- The Washington Times - Tuesday, January 12, 2010

KABUL, Afghanistan | Six Western troops, including three Americans, were killed Monday in Afghanistan, underscoring warnings that casualties will increase as more foreign troops stream into the country and step up efforts against the Taliban.

Despite the rise in violence, support among Afghans for the presence of foreign forces has increased. A poll released Monday found that nearly seven in 10 Afghans support the presence of U.S. forces in their country, and 61 percent favor the military buildup. However, it said support for U.S. and NATO forces drops sharply in the south and east where the fighting is the most intense.

Monday was the deadliest day for the NATO-led international force in more than two months.

The Americans died in a firefight with militants during an “operational patrol” in southern Afghanistan, U.S. military spokesman Col. Wayne Shanks said. He declined to provide the exact location of the clash or their branch of service pending notification of family members.

The deaths raised to at least 10 the number of U.S. service members killed in Afghanistan so far this year, according to an Associated Press tally.

A French officer was killed during a joint patrol with Afghan troops in Alasay, a valley largely under insurgent control that NATO is trying to reclaim. Another French service member was seriously wounded in the attack some 50 miles northeast of Kabul. Eight French troops were in the patrol, said spokesman Col. Jacky Fouquereau.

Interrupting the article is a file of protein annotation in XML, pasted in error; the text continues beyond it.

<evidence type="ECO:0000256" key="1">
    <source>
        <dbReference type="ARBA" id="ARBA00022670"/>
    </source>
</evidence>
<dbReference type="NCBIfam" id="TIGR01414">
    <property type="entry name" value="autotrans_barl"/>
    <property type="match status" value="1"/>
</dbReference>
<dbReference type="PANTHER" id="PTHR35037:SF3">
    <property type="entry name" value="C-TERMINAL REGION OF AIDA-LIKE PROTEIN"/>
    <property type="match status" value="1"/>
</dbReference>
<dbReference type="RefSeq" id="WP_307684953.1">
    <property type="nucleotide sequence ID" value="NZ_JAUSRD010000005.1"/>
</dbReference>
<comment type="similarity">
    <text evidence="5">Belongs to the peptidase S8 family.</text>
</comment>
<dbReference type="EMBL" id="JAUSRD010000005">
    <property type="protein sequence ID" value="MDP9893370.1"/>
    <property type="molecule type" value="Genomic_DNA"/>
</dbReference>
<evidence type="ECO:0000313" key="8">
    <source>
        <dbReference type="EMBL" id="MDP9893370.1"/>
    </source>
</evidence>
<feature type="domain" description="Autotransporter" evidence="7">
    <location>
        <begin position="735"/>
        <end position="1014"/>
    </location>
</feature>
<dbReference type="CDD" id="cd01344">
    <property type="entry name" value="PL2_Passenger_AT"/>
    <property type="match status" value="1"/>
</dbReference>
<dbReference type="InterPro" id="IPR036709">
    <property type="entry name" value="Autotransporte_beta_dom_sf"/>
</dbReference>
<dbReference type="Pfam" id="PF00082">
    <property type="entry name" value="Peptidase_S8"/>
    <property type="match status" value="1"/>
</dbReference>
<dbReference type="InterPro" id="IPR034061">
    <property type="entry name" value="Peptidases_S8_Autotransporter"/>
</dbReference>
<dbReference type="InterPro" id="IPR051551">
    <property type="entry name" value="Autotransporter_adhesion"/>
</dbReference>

NATO said another service member was killed in the clash but did not release the nationality. It said a sixth service member was killed by a roadside bomb in the south.

The previous deadliest day was Oct. 27 when eight U.S. troops were killed. Seven CIA agents and a Jordanian intelligence officer also were killed by a suicide bomber on Dec. 30.

Officials said earlier Monday that bombs killed another American service member and two Afghan road construction workers in separate attacks Sunday in southern Afghanistan.

The southern half of the country, the Taliban heartland, has frequently been hit by attacks as the U.S. military builds up its presence in the area. Most of the 30,000 additional American troops that President Obama has ordered to Afghanistan will be deployed there.

The poll of a national random sample of 1,534 Afghan adults was conducted from Dec. 11 to Dec. 23 by ABC News, the BBC and ARD German TV, their fifth since 2005. It found support for U.S. forces had risen to 68 percent from 63 percent in 2009.

The poll has an error margin of plus or minus three percentage points. Field work was done by the Afghan Center for Socio-Economic and Opinion Research in Kabul, a subsidiary of D3 Systems Inc. in Vienna, Va.

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